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94 min. Arabic.

When cockroaches dream, they dream of dying a natural death – instead of being squashed by human hand. This prologue forms a leitmotif that runs through the entire third part of Hicham Lasri’s “Trilogy of the Dog”. The film’s frequently hyper-realistic sequences describe the current state of the violent emotional dynamics governing contemporary Morocco: those between men and women, parents and children, the powerful and the disenfranchised. Moments of human humiliation link together the fates of six characters, located in a luxury country estate, an urban environment, and a quarry, respectively: the rape of a young woman; a suicidal man caught up in medieval fantasies; an unmarried daughter’s pregnancy, her blind father only concerned about the racial purity of his family; a bigoted judge; a little boy desperately demanding mutton for a sacrificial feast banned by the king; and the shoe that hit George W. Bush on the head in Iraq.
Lasri’s images carry the dynamics and power of a nightmare at once concrete and symbolic, straightforward and enigmatic, topical and timeless. (Dorothee Wenner)

Hicham Lasri was born in Casablanca, Morocco in 1977. He studied law at the Université Hassan II in Casablanca before making a name for himself as a playwright, novelist and screenwriter. In 2011, he made his debut feature, The End, about the last days of Morocco’s King Hassan II.

Paralysed souls

JAHILYA is an expression of disgust, of nausea. It’s a cry of ‘Enough!’ In recent years, I’ve been getting more and more fed up with my compatriots, and I’ve found myself trapped in the maelstrom of the ambient mediocrity of the times. I did what I could to fight off the heartsickness and keep my soul from rotting. I decided to make a film about it, by entwining six stories of contemporary lives, and expressing all their melancholy, poetry, and violence.
How can a man who no longer feels anything continue to exist when his soul has already putrefied? How can he survive the fading away of his own memories? How can he continue to function day-to-day when the hands of his biological clock have disappeared and the metronome is but a countdown to the end?
This film is a mourning of the feelings of people whose heart and soul are paralysed. It’s the story of people with few skills, ‘worthless’ people with few capacities, and who are desperately trying to make something of themselves, to make a place for themselves in the world as a final attempt to survive, before abandoning hope and resigning themselves to their fate.
In a very cold, clinical way, the film screams how important it is to reconnect with your emotions, to accept the mourning, the tears, the suffering that brings grace, to feel once again, to exist, love, then love oneself.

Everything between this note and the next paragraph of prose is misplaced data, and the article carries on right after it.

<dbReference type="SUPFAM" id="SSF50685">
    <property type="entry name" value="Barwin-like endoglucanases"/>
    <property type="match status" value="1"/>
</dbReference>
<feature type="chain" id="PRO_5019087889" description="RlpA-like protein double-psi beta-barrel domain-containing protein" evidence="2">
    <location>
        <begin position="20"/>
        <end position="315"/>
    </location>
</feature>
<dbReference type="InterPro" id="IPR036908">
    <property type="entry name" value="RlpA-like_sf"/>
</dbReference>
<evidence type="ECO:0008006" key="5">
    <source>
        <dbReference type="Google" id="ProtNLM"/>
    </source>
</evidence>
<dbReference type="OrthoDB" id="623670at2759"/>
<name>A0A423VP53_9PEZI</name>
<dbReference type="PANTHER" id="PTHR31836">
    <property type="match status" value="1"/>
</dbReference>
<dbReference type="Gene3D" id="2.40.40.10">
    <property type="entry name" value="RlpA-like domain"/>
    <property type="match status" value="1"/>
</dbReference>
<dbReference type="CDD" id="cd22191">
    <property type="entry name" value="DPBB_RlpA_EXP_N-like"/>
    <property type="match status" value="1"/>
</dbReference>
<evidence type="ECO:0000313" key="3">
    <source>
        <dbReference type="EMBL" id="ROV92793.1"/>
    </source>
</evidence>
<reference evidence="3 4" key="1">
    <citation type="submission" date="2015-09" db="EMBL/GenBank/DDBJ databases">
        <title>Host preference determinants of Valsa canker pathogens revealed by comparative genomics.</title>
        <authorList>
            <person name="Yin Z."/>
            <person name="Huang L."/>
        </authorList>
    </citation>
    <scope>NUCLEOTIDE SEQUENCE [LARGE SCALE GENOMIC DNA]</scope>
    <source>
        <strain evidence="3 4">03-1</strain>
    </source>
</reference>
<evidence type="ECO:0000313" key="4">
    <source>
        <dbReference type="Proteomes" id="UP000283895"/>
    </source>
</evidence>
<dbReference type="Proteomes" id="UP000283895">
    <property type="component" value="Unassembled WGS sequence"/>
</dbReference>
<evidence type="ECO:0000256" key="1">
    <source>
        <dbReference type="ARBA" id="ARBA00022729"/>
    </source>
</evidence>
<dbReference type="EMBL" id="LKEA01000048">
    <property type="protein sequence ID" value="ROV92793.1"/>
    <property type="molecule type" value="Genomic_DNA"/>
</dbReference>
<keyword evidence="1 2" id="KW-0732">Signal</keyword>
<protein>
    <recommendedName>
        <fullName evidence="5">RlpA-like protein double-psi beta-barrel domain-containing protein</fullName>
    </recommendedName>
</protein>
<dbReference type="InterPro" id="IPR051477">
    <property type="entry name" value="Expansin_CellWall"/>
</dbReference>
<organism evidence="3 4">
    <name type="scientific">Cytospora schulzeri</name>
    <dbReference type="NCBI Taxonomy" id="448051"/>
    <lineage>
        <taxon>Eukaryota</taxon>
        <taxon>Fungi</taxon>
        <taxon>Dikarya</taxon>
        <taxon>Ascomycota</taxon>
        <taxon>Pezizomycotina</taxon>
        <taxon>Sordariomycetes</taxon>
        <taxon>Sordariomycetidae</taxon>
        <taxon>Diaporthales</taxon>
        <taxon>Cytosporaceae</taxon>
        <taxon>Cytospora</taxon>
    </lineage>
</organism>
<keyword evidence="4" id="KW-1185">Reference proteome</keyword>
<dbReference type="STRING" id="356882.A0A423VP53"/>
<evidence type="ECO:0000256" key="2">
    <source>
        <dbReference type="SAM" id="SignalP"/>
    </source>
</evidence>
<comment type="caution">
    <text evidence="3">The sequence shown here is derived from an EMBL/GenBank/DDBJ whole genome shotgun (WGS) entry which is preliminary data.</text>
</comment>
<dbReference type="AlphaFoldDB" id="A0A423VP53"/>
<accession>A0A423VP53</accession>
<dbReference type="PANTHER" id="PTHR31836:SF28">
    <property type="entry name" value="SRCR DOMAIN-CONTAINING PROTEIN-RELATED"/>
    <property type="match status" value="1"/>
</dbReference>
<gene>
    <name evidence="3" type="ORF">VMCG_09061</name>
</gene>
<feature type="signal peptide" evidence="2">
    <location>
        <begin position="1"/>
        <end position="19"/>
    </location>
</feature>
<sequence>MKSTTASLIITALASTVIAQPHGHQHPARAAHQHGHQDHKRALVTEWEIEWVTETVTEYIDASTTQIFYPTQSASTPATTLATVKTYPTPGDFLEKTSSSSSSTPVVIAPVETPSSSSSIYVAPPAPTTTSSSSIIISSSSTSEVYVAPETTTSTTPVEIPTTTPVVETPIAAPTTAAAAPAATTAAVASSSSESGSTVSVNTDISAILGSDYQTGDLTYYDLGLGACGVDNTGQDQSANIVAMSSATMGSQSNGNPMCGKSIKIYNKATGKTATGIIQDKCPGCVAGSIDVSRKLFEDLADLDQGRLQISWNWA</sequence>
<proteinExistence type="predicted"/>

I tried to synthesise this visceral rejection, generating characters, events, and accounts that would coalesce into a film, the final work of the “Trilogy of the Dog”, begun with THEY ARE THE DOGS (C’EST EUX LES CHIENS) in 2013 and as the second part, STARVE YOUR DOG (AFFAME TON CHIEN) in 2015.
JAHILYA is about the gestures, moments, and traditions that have made their way down to us from our culture’s earliest traces. The reference to the Middle Ages is a way of invoking the past and conveying the anxiety that riddles contemporary Morocco, where we seem to be sinking into a form of barbaric savagery, blind fanaticism, and inertia that leads us inexorably into darkness. With this film, I wanted to light a candle instead of cursing the darkness. (Hicham Lasri)

Production Lamia Chraïbi, Michel Merkt. Production companies LaProd (Casablanca, Morocco), Moon a Deal Films (Paris, France). Written and directed by Hicham Lasri. Director of photography Said Slimani. Editing Zakaria Tibari. Music Wissam Hojeij. Sound design Patrice Mendez. Sound Anas Hamouch. Production design Hicham Lasri. With Mostapha Houari (Lotfi), Salma Eddlimi (Rita), Hassan Ben Badida (Ali), Rami Fijjaj (Yaya), Zoubir Abou Al Fadl (Ali’s Son), Moulay Hassan Alaoui (Lotfi’s Father), Malek Akhmiss (Mr. Jolnir), Zoubida Akif (Maid), Nissrine Erradi (Fati), Jalal Bouftaim (Chauffeur), Youssef Lemrabet (Haj Kabir).


2005: Jardin des Rides (13 min.). 2010: Android (8 min.). 2011: The End (105 min.). 2013: C’est eux les chiens / They Are the Dogs (85 min.). 2014: Al bahr min ouaraikoum / The Sea is Behind (88 min., panorama 2015). 2015: Starve Your Dog (94 min., panorama 2016). 2017: Headbang Lullaby (90 min., panorama 2017). 2018: Jahilya.

Photo: © La Prod, Jahylia

Funded by:

  • Logo Minister of State for Culture and the Media
  • Logo des Programms NeuStart Kultur